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Goodin: More than Balmoral Sensation

David Goodin at home riding his own Rastas Rebel Photo: Courtesy NZ Horse&Pony

NEW ZEALAND (by Sally Reid) David Goodin is one of the best-loved personalities in New Zealand’s equestrian world: a competitor, breeder and showjumping trainer, as well as mentor to many and legend to all. His name is less well known outside New and Australia, although he is – unofficially – the world’s top-ranked eventing breeder for 2016, thanks to the consistent excellence of Balmoral Sensation and rider Clarke Johnstone (NZL). Sadly the gelding is not registered with a member studbook of the WBFSH so Goodin cannot be formally recognized.

Their achievements are remarkable, nevertheless: Balmoral Sensation did not reach Europe until March 2016 and is already back in New Zealand, which makes his ranking even more amazing and the lack of public acknowledgement just a little bit sad.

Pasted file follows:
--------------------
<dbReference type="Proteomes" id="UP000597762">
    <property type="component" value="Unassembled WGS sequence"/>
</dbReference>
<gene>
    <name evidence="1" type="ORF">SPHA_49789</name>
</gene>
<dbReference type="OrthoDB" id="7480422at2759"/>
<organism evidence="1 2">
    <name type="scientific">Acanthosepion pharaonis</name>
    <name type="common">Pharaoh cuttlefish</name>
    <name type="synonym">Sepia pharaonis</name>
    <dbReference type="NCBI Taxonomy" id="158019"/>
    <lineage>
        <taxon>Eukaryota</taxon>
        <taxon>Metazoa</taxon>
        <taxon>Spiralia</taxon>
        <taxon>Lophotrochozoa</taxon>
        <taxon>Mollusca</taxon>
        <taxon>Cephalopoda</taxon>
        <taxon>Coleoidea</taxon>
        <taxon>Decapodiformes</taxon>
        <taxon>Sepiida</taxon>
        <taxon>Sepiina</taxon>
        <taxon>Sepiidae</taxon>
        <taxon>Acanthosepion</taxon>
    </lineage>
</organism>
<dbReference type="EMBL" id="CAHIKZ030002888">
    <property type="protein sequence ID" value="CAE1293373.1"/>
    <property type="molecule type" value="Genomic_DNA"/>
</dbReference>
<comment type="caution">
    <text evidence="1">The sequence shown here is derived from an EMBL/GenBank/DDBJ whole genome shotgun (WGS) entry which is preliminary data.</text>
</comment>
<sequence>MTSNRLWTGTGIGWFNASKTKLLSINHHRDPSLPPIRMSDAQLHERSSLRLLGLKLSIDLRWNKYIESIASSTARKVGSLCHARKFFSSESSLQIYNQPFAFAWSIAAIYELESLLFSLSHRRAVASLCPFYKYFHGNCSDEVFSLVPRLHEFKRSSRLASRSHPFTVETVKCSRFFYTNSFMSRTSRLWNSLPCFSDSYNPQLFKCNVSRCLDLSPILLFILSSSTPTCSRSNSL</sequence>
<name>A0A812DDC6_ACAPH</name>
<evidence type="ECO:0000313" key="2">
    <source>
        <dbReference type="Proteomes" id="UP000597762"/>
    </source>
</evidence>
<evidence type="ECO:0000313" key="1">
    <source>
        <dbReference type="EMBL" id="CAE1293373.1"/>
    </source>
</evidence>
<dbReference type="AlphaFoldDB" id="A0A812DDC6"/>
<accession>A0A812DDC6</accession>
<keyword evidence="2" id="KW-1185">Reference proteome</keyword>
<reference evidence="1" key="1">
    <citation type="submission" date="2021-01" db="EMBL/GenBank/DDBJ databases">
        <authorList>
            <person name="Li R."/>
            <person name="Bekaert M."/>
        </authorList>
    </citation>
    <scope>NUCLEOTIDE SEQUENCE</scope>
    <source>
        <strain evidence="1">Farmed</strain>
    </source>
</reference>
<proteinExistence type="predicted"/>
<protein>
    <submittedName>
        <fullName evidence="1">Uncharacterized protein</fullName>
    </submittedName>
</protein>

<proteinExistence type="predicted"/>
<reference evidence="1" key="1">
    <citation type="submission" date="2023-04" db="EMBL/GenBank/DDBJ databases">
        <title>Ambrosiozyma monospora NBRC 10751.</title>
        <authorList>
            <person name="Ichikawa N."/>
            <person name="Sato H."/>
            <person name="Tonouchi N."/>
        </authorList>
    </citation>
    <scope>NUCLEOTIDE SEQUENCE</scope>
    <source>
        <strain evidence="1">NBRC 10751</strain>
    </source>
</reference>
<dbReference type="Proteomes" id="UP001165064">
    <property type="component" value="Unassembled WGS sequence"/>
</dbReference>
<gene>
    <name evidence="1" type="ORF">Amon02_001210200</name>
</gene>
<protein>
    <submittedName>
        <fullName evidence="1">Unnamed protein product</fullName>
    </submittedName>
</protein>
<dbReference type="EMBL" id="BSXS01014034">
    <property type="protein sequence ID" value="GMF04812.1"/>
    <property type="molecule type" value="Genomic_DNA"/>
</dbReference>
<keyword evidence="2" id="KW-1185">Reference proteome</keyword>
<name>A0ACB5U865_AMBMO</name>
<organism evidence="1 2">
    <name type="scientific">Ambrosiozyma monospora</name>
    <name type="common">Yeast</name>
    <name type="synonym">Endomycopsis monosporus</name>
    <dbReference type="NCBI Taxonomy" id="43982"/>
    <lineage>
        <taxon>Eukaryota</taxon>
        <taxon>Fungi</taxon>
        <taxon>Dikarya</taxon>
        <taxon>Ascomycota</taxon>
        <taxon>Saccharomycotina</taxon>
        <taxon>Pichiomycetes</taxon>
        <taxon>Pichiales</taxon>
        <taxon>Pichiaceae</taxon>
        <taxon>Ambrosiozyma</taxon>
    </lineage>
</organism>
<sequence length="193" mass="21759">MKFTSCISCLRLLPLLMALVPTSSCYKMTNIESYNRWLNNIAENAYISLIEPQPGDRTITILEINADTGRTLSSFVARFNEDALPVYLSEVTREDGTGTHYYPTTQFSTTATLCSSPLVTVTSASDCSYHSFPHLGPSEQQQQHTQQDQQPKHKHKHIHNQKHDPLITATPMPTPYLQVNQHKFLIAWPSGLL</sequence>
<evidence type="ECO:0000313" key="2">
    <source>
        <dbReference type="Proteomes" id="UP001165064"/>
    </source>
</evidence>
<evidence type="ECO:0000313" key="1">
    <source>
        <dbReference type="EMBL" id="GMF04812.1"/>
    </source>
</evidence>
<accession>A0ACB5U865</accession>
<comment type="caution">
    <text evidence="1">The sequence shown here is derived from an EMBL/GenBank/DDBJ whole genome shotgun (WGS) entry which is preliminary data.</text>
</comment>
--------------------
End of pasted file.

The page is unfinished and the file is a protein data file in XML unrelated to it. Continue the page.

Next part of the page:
Apart from breeding a truly ‘sensational’ horse, what’s special about David? A lot! Now aged 80 and suffering from Paget’s disease (exces- sive breakdown of bone for- mation, followed by disor- ganized bone remodel- ling), he still competes in showjumping, still trains young riders and still runs a 130-hectare dairy farm. It’s admirable, but it’s not what makes him so adored in his homeland: that’s down to his super-nice personality and his total lack of arrogance.

Goodin’s early days of com- petition were typical of New Zealand in the 1940s: ponies travelling to shows in cattle trucks, boys riding bare-headed and in short pants, and nothing taken too seriously. He and a won- derful part-Clydesdale called Telebrae became national showjumping superstars in the 1950s; the first NZ combination to clear six feet (1m82), which they achieved over a massive triple bar...